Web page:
9. Reassemble it, turn it on, and pray.
Remember that coffee can’t get into your hard drive, at least not very easily, so even if you lose your portable, you almost certainly haven’t lost your data. Unless your portable decided to go for a swim in the pool, of course. That could have a deleterious effect on your hard drive’s life expectancy.

Pulling out a stuck diskette

As your floppy drive gets older, it starts eating diskettes. The cause of the problem isn’t the drive, per se. The real problem is the piece of metal on the diskette that slides away, revealing the recording surface. If your drive gets a bit dirty, it probably has a hard time putting that slider back in place — and that’s why the diskette won’t come out.
There’s a tool that’s absolutely perfect for pulling stuck diskettes out of sticky drives. It’s called a stamp tong. Any kid with a stamp collection can show you one: Philatelists use tongs so they don’t leave dirt and oil from their fingers on their stamps. A good picture of one is at tongs.htm.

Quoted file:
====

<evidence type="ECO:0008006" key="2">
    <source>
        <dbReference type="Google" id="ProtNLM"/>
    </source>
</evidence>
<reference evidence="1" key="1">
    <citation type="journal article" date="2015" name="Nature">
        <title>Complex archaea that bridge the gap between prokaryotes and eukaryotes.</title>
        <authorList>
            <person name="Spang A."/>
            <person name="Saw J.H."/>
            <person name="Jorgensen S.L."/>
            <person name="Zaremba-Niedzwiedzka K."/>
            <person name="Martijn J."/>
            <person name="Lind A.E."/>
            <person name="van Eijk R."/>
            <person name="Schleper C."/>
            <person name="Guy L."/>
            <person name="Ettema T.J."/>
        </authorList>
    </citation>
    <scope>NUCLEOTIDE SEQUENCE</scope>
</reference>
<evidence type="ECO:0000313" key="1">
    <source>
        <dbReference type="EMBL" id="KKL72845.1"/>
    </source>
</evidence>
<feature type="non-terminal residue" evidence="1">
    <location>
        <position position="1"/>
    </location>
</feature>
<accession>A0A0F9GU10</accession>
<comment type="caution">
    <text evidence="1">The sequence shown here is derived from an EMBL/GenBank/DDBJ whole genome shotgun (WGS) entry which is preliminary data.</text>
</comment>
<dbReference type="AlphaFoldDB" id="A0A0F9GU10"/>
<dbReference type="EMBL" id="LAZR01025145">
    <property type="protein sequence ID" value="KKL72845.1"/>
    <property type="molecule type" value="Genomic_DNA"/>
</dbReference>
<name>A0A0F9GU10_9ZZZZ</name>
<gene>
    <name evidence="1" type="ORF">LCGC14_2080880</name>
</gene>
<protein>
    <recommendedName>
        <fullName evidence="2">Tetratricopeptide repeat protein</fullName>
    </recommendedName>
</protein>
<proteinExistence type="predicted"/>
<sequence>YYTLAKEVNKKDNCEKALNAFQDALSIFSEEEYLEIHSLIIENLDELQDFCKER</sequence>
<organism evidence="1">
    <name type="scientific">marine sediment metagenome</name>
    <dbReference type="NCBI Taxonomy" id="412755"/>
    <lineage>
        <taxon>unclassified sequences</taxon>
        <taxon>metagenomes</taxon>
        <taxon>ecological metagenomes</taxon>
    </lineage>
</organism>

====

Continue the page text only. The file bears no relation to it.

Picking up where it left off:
When a diskette gets stuck, you have to work the stamp tong down into the drive deep enough to release the pressure on the metal slider:

7. Shut down Windows and turn off the computer.
2, Push open the drive cover with your finger.
3, Work the stamp tong back and forth until you feel the diskette ease out.
How to find a stamp tong? Walk into any stamp shop (or most hobby shops) and ask for a round-tip 6-inch stamp tong. It should set you back about five bucks. Cheap insurance.

Pulling out a stuck CD

While getting a diskette out of a floppy drive is hard, removing a stuck CD is almost always very easy:
1 Shut down Windows and turn off the computer. 2, Take a paper clip and unbend it.
3, Stick the tip of the paper clip in the little hole at the front of the CD drive.
No, I’m not talking about the speaker jack. There’s a little hole that’s just big enough for a paper clip. Look harder.
That’s all it takes.